By Cory Sklar
By Alee Karim
By Christina Li
By Dave Pehling
By Ian S. Port
By SF Weekly
By Ian S. Port
By Ian S. Port
Let's just come right out and say it: Emo sucks. From Thursday to Taking Back Sunday to Saves the Day, most emo is showy sentimentality propped up with hollow hooks and loud guitars. Like a lot of mainstream genres, emo in its infancy -- during the reign of bands like Fugazi and Sunny Day Real Estate -- was cool. Today it's been masticated by all the usual suspects, to the extent that there are about as many new ideas floating around in emo's creativity pool as there are queer eyes in the lagoon at the Playboy Mansion.
But the old maxim says that if an infinite number of monkeys sit around banging on an infinite number of typewriters, in time one of those suckers will come up with the works of Shakespeare. Well, New York- based quartet Coheed & Cambria -- a band that tours with acts like A New Found Glory and Thursday, a group that is decidedly emo -- is just such a monkey.
Coheed & Cambria is to emo what Rush was to hard rock: Where many of its peers seem sincere but pathetically unimaginative, C&C makes complicated, epic music that ably transcends its reductive classification. It's not surprising, then, that when I speak with frontman Claudio Sanchez over the phone, one of the first things that comes up is the singer/guitarist's affinity for the Canadian power trio, as well as for other showy hard-rock acts.
"I'm a big fan of the operatic. I'm a big fan of Queen," he says, giggling at his admission. "I really love vocal arrangements. I think harmonies are always a plus, and [we] throw as many in there as we can without being too silly." But on In Keeping Secrets of Silent Earth: 3 (released last fall on the indie label Equal Vision), it's not just the vocal harmonies that stand out.
After an audio-collage overture, the record opens with a guitar line plucked from Metallica's Master of Puppets and an urgent, marching snare drum, both of which swell and burst into the title track, a riff-ravaged Rushian anthem that I've been singing triumphantly every time I get above 20 mph on my bike. There's something Japanimation-y about the song that makes me feel like Voltron gearing up for some galactic battle. Most of the record has that kind of Yeeeee-haw! dogfightin' feel to it, with drums exploding like flak around a fleet of distorted, triple-layered guitars as Sanchez's impassioned, fiery cries lead the charge. Every now and then, though, C&C throws a curveball, as in "Three Evils (Embodied in Love and Shadow)," a tune based around an uppity ska-inflected guitar, or "Blood Red Summer," which sounds like a chipper Cars B-side, complete with Sanchez tossing out some "Whoa-oh/ Whoa-oh-oh" vocals. The odd juxtaposition of genres -- ballsy prog-rock against giddy, slightly barbed pop -- would, in less capable hands, come off as muddy and unfocused. But Sanchez and his cohorts -- Mic Todd (bass), Travis Stever (lead guitar), and Josh Eppard (drums) -- pull it off beautifully, which to the singer doesn't seem like too big a deal.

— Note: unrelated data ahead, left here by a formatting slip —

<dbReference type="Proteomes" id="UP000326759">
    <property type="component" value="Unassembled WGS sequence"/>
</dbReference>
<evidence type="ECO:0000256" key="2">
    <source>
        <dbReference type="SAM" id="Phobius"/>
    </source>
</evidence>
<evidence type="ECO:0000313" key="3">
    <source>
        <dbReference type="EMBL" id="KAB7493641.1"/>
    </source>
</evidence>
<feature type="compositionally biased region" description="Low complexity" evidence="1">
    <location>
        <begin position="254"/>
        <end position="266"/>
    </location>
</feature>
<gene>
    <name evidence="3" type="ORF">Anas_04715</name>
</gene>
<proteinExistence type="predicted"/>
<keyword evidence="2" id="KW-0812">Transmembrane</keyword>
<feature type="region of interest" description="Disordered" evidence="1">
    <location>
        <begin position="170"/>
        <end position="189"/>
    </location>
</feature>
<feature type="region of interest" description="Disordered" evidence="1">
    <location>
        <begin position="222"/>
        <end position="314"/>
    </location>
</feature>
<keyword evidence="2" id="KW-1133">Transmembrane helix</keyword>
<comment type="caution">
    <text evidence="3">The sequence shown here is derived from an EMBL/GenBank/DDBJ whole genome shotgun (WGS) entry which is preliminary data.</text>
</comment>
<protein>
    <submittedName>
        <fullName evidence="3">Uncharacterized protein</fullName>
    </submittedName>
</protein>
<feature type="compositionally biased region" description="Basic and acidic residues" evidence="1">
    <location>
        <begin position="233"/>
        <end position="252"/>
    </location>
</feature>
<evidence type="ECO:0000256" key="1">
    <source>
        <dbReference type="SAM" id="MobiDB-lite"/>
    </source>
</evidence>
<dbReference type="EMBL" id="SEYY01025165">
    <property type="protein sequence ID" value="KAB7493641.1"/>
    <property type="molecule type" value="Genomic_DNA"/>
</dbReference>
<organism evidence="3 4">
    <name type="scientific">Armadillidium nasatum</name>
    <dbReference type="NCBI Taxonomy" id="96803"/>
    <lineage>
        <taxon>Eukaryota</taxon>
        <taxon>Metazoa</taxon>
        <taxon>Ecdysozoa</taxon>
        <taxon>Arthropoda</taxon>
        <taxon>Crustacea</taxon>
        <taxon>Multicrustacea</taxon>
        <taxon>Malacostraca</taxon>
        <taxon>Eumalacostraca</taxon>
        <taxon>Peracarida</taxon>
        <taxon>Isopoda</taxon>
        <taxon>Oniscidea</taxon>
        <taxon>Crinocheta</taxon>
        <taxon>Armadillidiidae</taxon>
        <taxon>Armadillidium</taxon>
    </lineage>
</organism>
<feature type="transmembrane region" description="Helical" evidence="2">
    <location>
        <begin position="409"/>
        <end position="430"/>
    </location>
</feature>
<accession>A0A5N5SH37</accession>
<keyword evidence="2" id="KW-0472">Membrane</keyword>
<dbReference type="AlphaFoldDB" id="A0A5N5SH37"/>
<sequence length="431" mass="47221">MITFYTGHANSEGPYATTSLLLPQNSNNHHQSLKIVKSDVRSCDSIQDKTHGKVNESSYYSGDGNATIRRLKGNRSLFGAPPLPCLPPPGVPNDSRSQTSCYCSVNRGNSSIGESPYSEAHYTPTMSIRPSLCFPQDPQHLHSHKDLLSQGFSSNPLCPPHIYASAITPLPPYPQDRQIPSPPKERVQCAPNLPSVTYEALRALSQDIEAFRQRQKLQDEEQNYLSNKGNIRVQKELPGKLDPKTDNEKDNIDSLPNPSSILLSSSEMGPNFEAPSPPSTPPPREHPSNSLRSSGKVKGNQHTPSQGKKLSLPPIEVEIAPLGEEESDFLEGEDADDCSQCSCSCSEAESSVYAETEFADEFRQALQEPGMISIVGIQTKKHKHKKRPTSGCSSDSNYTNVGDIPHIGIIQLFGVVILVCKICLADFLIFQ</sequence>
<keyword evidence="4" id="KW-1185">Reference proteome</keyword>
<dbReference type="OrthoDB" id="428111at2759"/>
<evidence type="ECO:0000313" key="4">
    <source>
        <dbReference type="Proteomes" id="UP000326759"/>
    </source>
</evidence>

"We're a bunch of guys that love all sorts of rock music, basically," he says. "There are too many bands out there where I listen to their record and think, 'Well, what is this? It's like one song over and over again.' There's nothing cool about that to me. I like having a record that moves. Songs like 'The Crowing' [a prog-metal slow jam] and 'Blood Red Summer' -- those are a world apart, but yet they sound so cool going from one to another. And it's interesting, it keeps you wanting to listen to see what happens next. It's almost like a movie. It's got a lot of dramatic ups and downs."
Speaking of movies, I haven't even mentioned the best thing about this band. Perhaps you've noticed the, shall we say, dramatic song titles? They're like that because this whole album -- as well as its predecessor, the band's debut, Second Stage Turbine Blade -- chronicles the war-torn lives of two lovers, Coheed and Cambria; their offspring; and the world in which they live, called Heaven's Fence, or the Keywork, or maybe both (I'm still not clear on that part).
"If you open up Keeping Secrets," explains Sanchez, "there's a bunch of circles and a triangle [on the inside cover]. That's where [the story] takes place. That place is called Heaven's Fence, or the Keywork. The triangle in the center represents the actual fence, and there's supposed to be 78 planets aligned in triangular form, in this triangle. And all the circles represent the Keywork. There's no sun. The only way these planets are provided the essentials is through these beams of light ...."
It's confusing, I know, but I'm sure they laughed at George Lucas once upon a time, too. Thankfully, for those of us intrigued by this Star Wars-esque tale, Sanchez and some of his illustrator buddies are publishing a series of graphic novels in the spring, which, presumably, will lay things out more clearly. In the meantime, while Sanchez's synopsis of the intergalactic drama may sound a little silly, the tale's more poetic details -- the band's lyrics -- are viscerally striking. "Slowly the streets begin to fill with new flesh bound to bone/ Armed and ready it begins again ... Tonight we form," sings Sanchez on "Cuts Marked in the March of Men." The chorus of "Three Evils," a song about being interrogated, goes, "Pull the trigger and the nightmare stops" -- a line so loaded that Sanchez felt compelled to add a caveat next to it in the record's liner notes: "These lyrics are part of a story and should not be taken literally." I should say so. But it's not all gloom and doom. Lines such as "Deliver a favor for my love/ I'll make peace when this is done" remind us that there's a love story reverberating throughout the desperate days of In Keeping Secrets.